Chris Smith, the party's national heritage spokesman, said in an interview with BBC radio that he wanted the first prize won by an individual to be limited to £5m. He had no quarrel with the weekend's result, which saw 133 people share a jackpot of £16.2m but felt it was wrong for a single person to win such an amount.
"You should have a ceiling on the amount that any one winner can actually win, around about the £5m mark. So it's still a very substantial amount of money. If you put a ceiling on the top prize then any addition within the jackpot can be spread amongst the runners-up," he said.
Mr Smith's concern follows strong criticism from leaders of the Church of England. The House of Bishops issued a statement last Thursday condemning the lottery as "a form of nationally-sponsored gambling designed to encourage false hope and over-indulgence". The bishops' attack followed calls for restraint over the lottery by the Archbishop of Canterbury, Dr George Carey, at Christmas.
A spokesman for Camelot, organisers of the National Lottery, said the fact that no winning line had been selected the previous week and that 133 people had chosen correctly on Saturday demonstrated the "random nature" of the draw.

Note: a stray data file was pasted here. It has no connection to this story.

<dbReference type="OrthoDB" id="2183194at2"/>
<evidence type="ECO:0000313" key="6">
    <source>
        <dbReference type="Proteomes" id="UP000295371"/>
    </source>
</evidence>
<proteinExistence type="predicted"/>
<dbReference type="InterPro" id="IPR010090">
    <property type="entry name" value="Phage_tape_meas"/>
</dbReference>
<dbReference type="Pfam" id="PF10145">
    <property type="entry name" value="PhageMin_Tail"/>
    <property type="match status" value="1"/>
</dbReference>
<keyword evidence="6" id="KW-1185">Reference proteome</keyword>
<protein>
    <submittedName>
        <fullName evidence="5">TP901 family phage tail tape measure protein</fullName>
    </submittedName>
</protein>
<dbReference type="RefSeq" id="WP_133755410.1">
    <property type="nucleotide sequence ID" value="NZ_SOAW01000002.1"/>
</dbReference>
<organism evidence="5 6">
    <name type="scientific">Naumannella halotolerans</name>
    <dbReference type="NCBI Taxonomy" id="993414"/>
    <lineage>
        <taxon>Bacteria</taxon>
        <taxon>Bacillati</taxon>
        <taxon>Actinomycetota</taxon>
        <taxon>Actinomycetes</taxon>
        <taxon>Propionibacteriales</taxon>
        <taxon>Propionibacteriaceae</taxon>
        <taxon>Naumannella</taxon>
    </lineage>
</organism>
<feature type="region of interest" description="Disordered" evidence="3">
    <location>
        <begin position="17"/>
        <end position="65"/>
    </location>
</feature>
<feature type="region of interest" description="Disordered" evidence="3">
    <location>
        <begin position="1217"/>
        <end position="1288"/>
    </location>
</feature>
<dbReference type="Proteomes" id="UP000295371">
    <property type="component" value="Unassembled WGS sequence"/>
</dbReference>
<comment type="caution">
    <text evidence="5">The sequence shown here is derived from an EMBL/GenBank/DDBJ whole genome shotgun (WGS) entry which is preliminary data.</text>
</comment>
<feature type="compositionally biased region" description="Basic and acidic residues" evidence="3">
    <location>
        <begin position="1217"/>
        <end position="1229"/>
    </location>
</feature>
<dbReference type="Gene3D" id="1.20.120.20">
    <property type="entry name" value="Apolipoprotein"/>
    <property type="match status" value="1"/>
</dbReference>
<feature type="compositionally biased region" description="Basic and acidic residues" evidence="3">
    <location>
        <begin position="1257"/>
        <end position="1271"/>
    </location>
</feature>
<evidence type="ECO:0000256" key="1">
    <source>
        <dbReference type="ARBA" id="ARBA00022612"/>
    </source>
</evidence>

"We are totally at the mercy of the numbers drawn. The numbers chosen this weekend were widespread." Charities were the big winners of last week's lottery, with ticket sales up 21 per cent on the previous week to total a record £69.8m and raise more than£18m for good causes. Because of the large number of players tempted by the prospect of a massive jackpot - it was forecast at more than £19m - there were more than two million winners, another record.
A total of 246 people each won £7,872 by matching five numbers plus the bonus number and more than 6,000 enjoyed a £181 share of the £1,205,460 third prize. There were almost 166,000 people who won £16 and nearly two million who won £10. The winning numbers were 23, 38, 17, 7, 32 and 42. The bonus number was 48.
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